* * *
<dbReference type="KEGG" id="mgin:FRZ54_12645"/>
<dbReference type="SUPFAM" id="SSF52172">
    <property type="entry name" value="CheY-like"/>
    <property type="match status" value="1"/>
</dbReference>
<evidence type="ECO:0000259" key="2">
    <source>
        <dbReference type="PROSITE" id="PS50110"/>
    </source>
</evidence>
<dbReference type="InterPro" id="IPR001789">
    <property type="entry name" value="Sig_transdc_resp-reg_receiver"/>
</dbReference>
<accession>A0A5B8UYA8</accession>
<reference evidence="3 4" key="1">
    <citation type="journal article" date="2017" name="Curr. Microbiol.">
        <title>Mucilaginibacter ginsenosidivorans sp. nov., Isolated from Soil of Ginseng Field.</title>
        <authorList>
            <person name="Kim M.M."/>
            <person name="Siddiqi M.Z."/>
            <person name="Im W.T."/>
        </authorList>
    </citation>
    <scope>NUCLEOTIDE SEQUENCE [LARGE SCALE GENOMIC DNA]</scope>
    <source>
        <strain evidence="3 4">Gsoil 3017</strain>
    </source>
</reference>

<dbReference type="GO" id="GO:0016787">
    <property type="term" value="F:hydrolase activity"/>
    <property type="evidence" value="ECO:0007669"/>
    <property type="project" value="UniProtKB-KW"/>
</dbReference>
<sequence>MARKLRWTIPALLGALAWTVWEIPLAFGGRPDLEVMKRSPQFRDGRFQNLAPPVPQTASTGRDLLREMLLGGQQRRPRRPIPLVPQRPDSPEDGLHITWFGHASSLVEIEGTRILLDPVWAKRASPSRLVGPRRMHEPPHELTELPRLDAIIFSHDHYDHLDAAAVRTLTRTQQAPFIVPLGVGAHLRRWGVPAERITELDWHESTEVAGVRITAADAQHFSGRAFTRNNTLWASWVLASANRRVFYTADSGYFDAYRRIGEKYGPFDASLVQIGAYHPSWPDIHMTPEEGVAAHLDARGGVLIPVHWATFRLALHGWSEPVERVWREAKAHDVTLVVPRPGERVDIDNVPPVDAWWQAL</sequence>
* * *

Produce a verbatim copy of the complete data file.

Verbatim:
<dbReference type="KEGG" id="mgin:FRZ54_12645"/>
<dbReference type="SUPFAM" id="SSF52172">
    <property type="entry name" value="CheY-like"/>
    <property type="match status" value="1"/>
</dbReference>
<evidence type="ECO:0000259" key="2">
    <source>
        <dbReference type="PROSITE" id="PS50110"/>
    </source>
</evidence>
<dbReference type="InterPro" id="IPR001789">
    <property type="entry name" value="Sig_transdc_resp-reg_receiver"/>
</dbReference>
<accession>A0A5B8UYA8</accession>
<reference evidence="3 4" key="1">
    <citation type="journal article" date="2017" name="Curr. Microbiol.">
        <title>Mucilaginibacter ginsenosidivorans sp. nov., Isolated from Soil of Ginseng Field.</title>
        <authorList>
            <person name="Kim M.M."/>
            <person name="Siddiqi M.Z."/>
            <person name="Im W.T."/>
        </authorList>
    </citation>
    <scope>NUCLEOTIDE SEQUENCE [LARGE SCALE GENOMIC DNA]</scope>
    <source>
        <strain evidence="3 4">Gsoil 3017</strain>
    </source>
</reference>

<dbReference type="GO" id="GO:0016787">
    <property type="term" value="F:hydrolase activity"/>
    <property type="evidence" value="ECO:0007669"/>
    <property type="project" value="UniProtKB-KW"/>
</dbReference>
<sequence>MARKLRWTIPALLGALAWTVWEIPLAFGGRPDLEVMKRSPQFRDGRFQNLAPPVPQTASTGRDLLREMLLGGQQRRPRRPIPLVPQRPDSPEDGLHITWFGHASSLVEIEGTRILLDPVWAKRASPSRLVGPRRMHEPPHELTELPRLDAIIFSHDHYDHLDAAAVRTLTRTQQAPFIVPLGVGAHLRRWGVPAERITELDWHESTEVAGVRITAADAQHFSGRAFTRNNTLWASWVLASANRRVFYTADSGYFDAYRRIGEKYGPFDASLVQIGAYHPSWPDIHMTPEEGVAAHLDARGGVLIPVHWATFRLALHGWSEPVERVWREAKAHDVTLVVPRPGERVDIDNVPPVDAWWQAL</sequence>